Teaching the Future

Honigman Academy introduces students to a career in law

By Thomas Franz
BridgeTower Media Newswires
 
DETROIT — A group of high school students are learning the tricks of the trade at a downtown Detroit law firm.

About 20 students from Cody Academy of Public Leadership High School have been visiting Honigman Miller Schwartz and Cohn LLP this semester to experience what a career in law is like.

The program is called the Honigman Academy and has evolved out of a partnership between Honigman, Cody and the United Way for Southeastern Michigan.

Khalilah V. Spencer, the firm’s Inclusion, Equity & Social Responsibility partner, said the idea for the program came about internally at Honigman a few years ago to address pipeline issues in the legal practice and a desire to do more in the community.

“It’s been in the works for two to three years in terms of trying to get connected with a school that we thought the legal academy would fit well with while also working in partnership with United Way to help facilitate the arrangement,” Spencer said.

The majority of the students participating in the program are sophomores in Cody’s law pathway program.

“We are a link-learning career pathways school,” said Cody Principal John Matthews. “It’s in its fourth year total, and the goal is to create a school culture where you have your basic classes geared towards a particular career. For our particular school, it’s law and law enforcement. We revamped the class offerings to gear students into an understanding of those two careers.”

Examples of revamping the curriculum include installing forensics as the third science class after biology and chemistry, and reading legal briefs in English classes.

By mid-March, students from Cody had completed three of eight visits to the firm.

A typical visit starts around 9:30 a.m. with a welcome introduction. Attorneys and staff act as mentors during the session.

The firm typically gives an idea of what the law is about and also incorporates a group activity so students can apply what they’ve learned to the curriculum.

“We’re finishing up education on how the legislative process works,” Spencer said. “We had the students look at a city ordinance dealing with the curfew for minors, and really unpack what that ordinance does, what they believe the pros and cons were, and then they share with the group a particular perspective.”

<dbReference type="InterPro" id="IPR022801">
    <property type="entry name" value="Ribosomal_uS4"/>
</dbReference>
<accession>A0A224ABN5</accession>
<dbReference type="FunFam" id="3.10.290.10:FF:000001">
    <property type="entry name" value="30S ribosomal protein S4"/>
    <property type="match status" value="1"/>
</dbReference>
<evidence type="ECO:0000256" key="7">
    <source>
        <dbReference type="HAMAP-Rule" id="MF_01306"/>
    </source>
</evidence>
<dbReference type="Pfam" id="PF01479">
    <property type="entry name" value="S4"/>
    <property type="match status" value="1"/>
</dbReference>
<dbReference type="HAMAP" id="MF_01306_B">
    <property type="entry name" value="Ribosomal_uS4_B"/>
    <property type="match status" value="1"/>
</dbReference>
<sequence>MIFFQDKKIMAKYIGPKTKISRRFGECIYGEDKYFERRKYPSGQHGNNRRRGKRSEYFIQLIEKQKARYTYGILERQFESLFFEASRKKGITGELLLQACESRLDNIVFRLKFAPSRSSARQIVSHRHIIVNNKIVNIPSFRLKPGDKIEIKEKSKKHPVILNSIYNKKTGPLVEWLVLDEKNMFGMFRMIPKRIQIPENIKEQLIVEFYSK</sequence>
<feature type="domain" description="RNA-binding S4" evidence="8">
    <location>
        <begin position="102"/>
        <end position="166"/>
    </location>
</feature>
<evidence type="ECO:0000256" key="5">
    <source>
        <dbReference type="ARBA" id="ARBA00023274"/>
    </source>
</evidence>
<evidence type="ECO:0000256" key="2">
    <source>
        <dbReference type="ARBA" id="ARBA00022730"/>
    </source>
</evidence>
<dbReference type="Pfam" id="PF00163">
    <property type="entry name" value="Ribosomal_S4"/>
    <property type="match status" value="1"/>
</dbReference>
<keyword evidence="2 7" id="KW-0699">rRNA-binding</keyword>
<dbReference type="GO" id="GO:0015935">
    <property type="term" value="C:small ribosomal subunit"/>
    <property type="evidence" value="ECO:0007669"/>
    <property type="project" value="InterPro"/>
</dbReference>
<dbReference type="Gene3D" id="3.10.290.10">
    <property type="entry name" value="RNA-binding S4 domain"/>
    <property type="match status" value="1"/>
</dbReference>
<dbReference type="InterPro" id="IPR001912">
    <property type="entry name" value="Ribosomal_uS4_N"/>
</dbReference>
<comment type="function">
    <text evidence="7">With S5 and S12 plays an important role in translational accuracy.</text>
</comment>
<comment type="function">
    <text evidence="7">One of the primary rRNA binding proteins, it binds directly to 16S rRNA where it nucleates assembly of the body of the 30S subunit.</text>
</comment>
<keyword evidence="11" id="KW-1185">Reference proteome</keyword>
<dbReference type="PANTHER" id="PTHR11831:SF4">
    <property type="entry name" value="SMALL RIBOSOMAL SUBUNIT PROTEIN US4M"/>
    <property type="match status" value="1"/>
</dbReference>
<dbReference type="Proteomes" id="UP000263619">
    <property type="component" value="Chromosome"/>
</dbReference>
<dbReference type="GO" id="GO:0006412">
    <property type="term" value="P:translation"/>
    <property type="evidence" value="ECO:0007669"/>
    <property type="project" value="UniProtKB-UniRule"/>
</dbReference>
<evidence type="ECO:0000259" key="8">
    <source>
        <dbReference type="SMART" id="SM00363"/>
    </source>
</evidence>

Matthews said there have been two outcomes of the program that he wasn’t expecting to occur when it launched.

“There’s career awareness in terms of understanding everything that goes into the legal field and all of the opportunities within it. Then in terms of being a citizen, they started getting a better understanding of why many of the laws exist, why attorneys, judges and the whole legal system handle cases the way they handle them,” Matthews said.

“It’s helped them understand from their perspective as a child in the inner city, the responsibility they have to be a good citizen and why these laws and rules come into play.”

Spencer also visits Cody to continue working with students on vocabulary and maintain the students’ interest in the project.

“I think it’s been really great. I think we’ve gotten the kids’ attention. They’re excited when they get here. I think it really gets to the heart of what we were going for, which is getting young people who don’t have access, access to what lawyers do and hopefully those students will aspire to be lawyers later on in their career,” Spencer said.

Matthews added that the program has given his students a wider lens of the world by providing experiences that others would take for granted.

“They generally look at the world through a narrow view, through what they see in their community and that alone. By just coming to the law firm and being there, seeing how that office exists. You go downtown and see the big buildings, you never actually thought what was inside those buildings and why. They also understand now the education that goes into it, and also all of the support careers that support jobs and careers that are available with the different law firms,” Matthews said.
 

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